Former Harvard PhD student claims he was cheated out of patent royalties, sues university for $10 million
A former Harvard PhD student is suing the university and a professor who he worked with to uncover a new type of antibiotics, alleging that Harvard failed to give him a promised amount of royalties, which he calculates total $10 million.
Mark G. Charest, a former PhD student at Harvard, filed a lawsuit in US District Court making a number of allegations against the university and his professor Andrew G. Myers, including breach of contract and fraud.
In 2004, Charest and his colleagues discovered a way to “synthetically make a new class of tetracycline antibiotics,” the lawsuit said. The suit said it was an important discovery because the antibiotics could fight bacteria that had been previously untreatable.
The court filing says Charest was one of the five inventors for this class of antibiotics.
Harvard’s policy is for inventors to split the royalties evenly amongst themselves, unless they agree to other terms. But according to Charest, he was bullied and tricked into taking a lower percentage than he was entitled to.
All of the inventors, with the exception of Charest, agreed to allocate a much greater percentage to Myers. When Charest protested, Myers allegedly threatened him. According to the complaint, he told Charest to “tread lightly,” “be careful,” and “to think of [his] career.”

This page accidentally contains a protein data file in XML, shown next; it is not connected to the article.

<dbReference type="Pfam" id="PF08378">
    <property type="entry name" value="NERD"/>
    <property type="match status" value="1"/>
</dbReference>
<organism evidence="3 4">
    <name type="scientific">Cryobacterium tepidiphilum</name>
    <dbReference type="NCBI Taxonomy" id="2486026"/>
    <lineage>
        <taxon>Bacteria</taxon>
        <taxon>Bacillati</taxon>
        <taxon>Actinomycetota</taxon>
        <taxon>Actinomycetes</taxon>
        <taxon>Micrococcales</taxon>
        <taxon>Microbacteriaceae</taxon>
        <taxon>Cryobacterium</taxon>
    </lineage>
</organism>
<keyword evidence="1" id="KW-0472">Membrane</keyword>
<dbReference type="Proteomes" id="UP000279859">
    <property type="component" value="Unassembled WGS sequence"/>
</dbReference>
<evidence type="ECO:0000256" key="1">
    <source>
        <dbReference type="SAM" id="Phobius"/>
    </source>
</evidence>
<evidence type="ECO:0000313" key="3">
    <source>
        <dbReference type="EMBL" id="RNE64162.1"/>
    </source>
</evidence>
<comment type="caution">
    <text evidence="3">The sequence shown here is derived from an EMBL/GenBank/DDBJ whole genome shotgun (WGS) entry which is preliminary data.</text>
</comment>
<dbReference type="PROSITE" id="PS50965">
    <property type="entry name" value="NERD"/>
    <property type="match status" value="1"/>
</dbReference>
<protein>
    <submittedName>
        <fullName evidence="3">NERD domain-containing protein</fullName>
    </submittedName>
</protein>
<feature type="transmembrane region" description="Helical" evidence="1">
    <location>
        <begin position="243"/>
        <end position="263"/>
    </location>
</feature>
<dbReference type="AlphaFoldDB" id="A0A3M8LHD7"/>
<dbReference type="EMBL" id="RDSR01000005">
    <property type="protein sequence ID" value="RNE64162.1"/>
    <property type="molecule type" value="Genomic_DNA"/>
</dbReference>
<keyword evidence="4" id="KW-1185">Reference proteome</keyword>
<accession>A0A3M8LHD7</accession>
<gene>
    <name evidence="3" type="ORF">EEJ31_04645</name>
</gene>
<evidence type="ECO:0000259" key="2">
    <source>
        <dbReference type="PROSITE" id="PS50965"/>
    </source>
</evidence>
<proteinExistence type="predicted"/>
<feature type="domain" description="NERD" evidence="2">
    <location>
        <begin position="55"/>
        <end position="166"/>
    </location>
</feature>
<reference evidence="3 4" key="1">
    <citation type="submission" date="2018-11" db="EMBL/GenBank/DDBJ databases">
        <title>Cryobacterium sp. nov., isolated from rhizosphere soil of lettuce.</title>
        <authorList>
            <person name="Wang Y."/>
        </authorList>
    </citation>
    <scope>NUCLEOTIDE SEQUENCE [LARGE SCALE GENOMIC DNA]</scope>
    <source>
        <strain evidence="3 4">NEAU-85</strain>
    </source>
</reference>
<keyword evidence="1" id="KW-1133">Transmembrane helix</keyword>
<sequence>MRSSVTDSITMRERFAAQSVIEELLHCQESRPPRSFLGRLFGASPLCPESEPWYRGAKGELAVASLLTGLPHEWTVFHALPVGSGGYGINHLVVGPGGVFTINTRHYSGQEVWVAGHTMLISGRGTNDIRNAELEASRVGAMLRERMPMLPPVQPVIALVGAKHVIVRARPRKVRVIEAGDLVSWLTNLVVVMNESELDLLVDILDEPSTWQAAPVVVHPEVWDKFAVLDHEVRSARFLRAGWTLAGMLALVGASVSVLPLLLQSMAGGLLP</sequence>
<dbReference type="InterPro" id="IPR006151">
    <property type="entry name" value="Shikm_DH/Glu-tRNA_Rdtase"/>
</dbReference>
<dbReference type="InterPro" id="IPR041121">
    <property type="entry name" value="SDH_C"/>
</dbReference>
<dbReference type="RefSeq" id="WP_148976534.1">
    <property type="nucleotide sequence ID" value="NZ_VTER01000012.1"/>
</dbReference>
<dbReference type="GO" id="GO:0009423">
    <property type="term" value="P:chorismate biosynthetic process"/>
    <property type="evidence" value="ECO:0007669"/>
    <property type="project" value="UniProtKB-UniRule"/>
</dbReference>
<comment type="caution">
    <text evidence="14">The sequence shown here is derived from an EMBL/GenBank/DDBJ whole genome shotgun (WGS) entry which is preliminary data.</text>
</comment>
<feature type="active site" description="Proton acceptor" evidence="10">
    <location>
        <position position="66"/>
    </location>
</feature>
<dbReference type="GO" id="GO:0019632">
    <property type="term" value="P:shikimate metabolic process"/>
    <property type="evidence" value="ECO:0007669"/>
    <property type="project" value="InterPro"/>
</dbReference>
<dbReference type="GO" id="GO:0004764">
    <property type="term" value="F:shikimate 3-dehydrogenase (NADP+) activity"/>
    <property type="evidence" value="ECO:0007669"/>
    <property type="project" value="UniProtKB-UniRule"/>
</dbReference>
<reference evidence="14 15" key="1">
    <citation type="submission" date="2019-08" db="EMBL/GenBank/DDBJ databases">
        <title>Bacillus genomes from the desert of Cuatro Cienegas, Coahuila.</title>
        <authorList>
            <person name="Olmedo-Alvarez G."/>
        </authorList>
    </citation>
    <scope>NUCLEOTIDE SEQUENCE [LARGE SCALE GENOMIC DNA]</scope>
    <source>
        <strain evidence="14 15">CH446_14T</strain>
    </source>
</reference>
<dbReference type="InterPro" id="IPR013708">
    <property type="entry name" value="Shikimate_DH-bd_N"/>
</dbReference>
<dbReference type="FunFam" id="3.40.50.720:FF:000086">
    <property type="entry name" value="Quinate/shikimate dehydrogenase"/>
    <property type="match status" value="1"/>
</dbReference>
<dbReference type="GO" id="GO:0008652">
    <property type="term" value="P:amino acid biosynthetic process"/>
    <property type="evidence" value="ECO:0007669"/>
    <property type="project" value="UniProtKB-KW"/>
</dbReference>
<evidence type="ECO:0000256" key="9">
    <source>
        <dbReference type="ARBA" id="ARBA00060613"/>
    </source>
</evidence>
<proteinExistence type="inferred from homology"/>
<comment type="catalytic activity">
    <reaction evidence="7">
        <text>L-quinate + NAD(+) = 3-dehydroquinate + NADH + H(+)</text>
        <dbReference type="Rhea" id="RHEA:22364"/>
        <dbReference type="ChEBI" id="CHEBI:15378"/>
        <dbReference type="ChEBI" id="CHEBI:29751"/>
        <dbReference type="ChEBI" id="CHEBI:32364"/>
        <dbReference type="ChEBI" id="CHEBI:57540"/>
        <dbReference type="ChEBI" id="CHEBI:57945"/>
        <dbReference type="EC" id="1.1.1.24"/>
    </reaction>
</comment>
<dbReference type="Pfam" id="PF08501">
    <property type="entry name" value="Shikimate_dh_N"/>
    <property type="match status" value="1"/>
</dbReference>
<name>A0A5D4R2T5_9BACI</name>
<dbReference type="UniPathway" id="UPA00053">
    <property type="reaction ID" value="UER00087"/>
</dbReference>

The complaint says that Charest was told that if he did not accept the proposed distribution, Harvard would cut his share to 10 percent.
In a statement released Tuesday, Harvard denied the allegations, writing that “Harvard’s intellectual property was properly designed, and appropriately implemented with respect to Dr. Charest and his contribution to the advances in synthetic tetracycline antibiotics that occurred in Dr. Andrew Myers' laboratory. Dr. Charest and three other non-faculty inventors who, along with Dr. Myers, contributed to one of the inventions described in the suit, all approved of the royalty share that they received.”
The lawsuit also contends that in 2009, Harvard cut Charest’s share nearly in half, by unjustly reallocating 45 percent of his inventor royalties to another patent. According to the complaint, Charest does not receive royalties on this new patent.
But the statement issued by the university said Charest agreed to the reallocation.
“Dr. Charest agreed to abide by Harvard’s appeals process regarding the reallocation of royalties once Harvard licensed a second patent for an invention in which Dr. Charest played no part,” the statement said. “A panel of disinterested faculty experts reviewed and rejected Dr. Charest’s assessment of the value of his personal contribution to the tetracycline inventions.”
Charest's lawyer, Brian O'Reilly of O'Reilly IP, issued a statement on Wednesday in which he refuted Harvard's statement, writing, "Dr. Charest never agreed to abide by the Harvard appeal panel decision. In fact, Harvard has withheld royalties already accrued to Dr. Charest because he refused to recognize the propriety of appeal panel's decision to reallocate royalties to the later added method patent."
He added that, "Harvard is also incorrect that the appeal panel considered and rejected the value of Dr. Charest's 'personal contribution to the tetracycline inventions.' No one, including the appeal panel, has ever questioned Dr. Charest's personal contribution to the groundbreaking tetracycline inventions. The only issue before the panel was the relative value of the pioneering tetracycline patents and the latter added method patent."
Katherine Landergan can be reached at email@example.com. For campus news updates, follow her on Twitter @klandergan.
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